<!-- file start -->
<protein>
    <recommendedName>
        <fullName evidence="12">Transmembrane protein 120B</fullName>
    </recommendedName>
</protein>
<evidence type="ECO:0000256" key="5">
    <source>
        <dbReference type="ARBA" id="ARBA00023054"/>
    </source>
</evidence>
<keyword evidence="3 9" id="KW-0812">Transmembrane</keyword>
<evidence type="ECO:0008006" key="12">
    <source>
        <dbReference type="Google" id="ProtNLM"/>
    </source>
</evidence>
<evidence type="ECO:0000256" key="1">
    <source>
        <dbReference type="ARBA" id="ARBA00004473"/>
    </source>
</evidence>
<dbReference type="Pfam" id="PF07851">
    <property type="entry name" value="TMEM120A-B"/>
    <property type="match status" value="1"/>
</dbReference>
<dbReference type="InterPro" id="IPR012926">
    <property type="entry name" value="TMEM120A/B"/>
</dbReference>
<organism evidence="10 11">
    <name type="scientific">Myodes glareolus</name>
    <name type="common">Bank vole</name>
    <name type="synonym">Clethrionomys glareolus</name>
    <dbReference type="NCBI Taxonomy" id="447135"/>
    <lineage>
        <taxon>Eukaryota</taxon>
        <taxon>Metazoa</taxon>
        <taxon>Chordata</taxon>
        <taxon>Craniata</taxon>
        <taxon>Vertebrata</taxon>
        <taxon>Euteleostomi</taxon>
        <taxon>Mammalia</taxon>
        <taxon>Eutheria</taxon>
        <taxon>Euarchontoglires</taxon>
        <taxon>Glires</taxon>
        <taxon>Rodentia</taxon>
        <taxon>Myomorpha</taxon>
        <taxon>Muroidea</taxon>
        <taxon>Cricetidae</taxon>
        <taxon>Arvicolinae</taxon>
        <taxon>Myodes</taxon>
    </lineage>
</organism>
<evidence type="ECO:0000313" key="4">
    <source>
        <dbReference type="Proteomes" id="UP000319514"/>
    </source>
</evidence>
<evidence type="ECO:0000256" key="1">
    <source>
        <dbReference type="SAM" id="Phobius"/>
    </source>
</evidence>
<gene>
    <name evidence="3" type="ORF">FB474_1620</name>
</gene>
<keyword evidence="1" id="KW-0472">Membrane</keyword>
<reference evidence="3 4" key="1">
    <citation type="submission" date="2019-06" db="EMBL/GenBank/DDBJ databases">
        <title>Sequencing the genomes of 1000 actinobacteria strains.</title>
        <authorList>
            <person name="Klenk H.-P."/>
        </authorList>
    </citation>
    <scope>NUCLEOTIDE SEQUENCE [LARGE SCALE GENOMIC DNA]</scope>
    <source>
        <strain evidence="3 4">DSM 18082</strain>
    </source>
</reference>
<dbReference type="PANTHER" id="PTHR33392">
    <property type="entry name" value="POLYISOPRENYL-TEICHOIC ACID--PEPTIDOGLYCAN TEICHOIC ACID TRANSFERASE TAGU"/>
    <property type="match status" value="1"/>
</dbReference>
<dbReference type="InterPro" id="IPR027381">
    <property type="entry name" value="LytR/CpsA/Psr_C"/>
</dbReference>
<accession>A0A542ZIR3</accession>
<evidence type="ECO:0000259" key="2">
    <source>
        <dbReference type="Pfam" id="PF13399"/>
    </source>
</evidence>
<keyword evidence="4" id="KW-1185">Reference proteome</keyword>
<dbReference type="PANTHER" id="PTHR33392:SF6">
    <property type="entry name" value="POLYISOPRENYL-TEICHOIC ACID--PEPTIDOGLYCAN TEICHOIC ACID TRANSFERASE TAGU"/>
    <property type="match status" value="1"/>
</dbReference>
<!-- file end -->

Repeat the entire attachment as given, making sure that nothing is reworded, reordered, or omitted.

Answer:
<protein>
    <recommendedName>
        <fullName evidence="12">Transmembrane protein 120B</fullName>
    </recommendedName>
</protein>
<evidence type="ECO:0000256" key="5">
    <source>
        <dbReference type="ARBA" id="ARBA00023054"/>
    </source>
</evidence>
<keyword evidence="3 9" id="KW-0812">Transmembrane</keyword>
<evidence type="ECO:0008006" key="12">
    <source>
        <dbReference type="Google" id="ProtNLM"/>
    </source>
</evidence>
<evidence type="ECO:0000256" key="1">
    <source>
        <dbReference type="ARBA" id="ARBA00004473"/>
    </source>
</evidence>
<dbReference type="Pfam" id="PF07851">
    <property type="entry name" value="TMEM120A-B"/>
    <property type="match status" value="1"/>
</dbReference>
<dbReference type="InterPro" id="IPR012926">
    <property type="entry name" value="TMEM120A/B"/>
</dbReference>
<organism evidence="10 11">
    <name type="scientific">Myodes glareolus</name>
    <name type="common">Bank vole</name>
    <name type="synonym">Clethrionomys glareolus</name>
    <dbReference type="NCBI Taxonomy" id="447135"/>
    <lineage>
        <taxon>Eukaryota</taxon>
        <taxon>Metazoa</taxon>
        <taxon>Chordata</taxon>
        <taxon>Craniata</taxon>
        <taxon>Vertebrata</taxon>
        <taxon>Euteleostomi</taxon>
        <taxon>Mammalia</taxon>
        <taxon>Eutheria</taxon>
        <taxon>Euarchontoglires</taxon>
        <taxon>Glires</taxon>
        <taxon>Rodentia</taxon>
        <taxon>Myomorpha</taxon>
        <taxon>Muroidea</taxon>
        <taxon>Cricetidae</taxon>
        <taxon>Arvicolinae</taxon>
        <taxon>Myodes</taxon>
    </lineage>
</organism>
<evidence type="ECO:0000313" key="4">
    <source>
        <dbReference type="Proteomes" id="UP000319514"/>
    </source>
</evidence>
<evidence type="ECO:0000256" key="1">
    <source>
        <dbReference type="SAM" id="Phobius"/>
    </source>
</evidence>
<gene>
    <name evidence="3" type="ORF">FB474_1620</name>
</gene>
<keyword evidence="1" id="KW-0472">Membrane</keyword>
<reference evidence="3 4" key="1">
    <citation type="submission" date="2019-06" db="EMBL/GenBank/DDBJ databases">
        <title>Sequencing the genomes of 1000 actinobacteria strains.</title>
        <authorList>
            <person name="Klenk H.-P."/>
        </authorList>
    </citation>
    <scope>NUCLEOTIDE SEQUENCE [LARGE SCALE GENOMIC DNA]</scope>
    <source>
        <strain evidence="3 4">DSM 18082</strain>
    </source>
</reference>
<dbReference type="PANTHER" id="PTHR33392">
    <property type="entry name" value="POLYISOPRENYL-TEICHOIC ACID--PEPTIDOGLYCAN TEICHOIC ACID TRANSFERASE TAGU"/>
    <property type="match status" value="1"/>
</dbReference>
<dbReference type="InterPro" id="IPR027381">
    <property type="entry name" value="LytR/CpsA/Psr_C"/>
</dbReference>
<accession>A0A542ZIR3</accession>
<evidence type="ECO:0000259" key="2">
    <source>
        <dbReference type="Pfam" id="PF13399"/>
    </source>
</evidence>
<keyword evidence="4" id="KW-1185">Reference proteome</keyword>
<dbReference type="PANTHER" id="PTHR33392:SF6">
    <property type="entry name" value="POLYISOPRENYL-TEICHOIC ACID--PEPTIDOGLYCAN TEICHOIC ACID TRANSFERASE TAGU"/>
    <property type="match status" value="1"/>
</dbReference>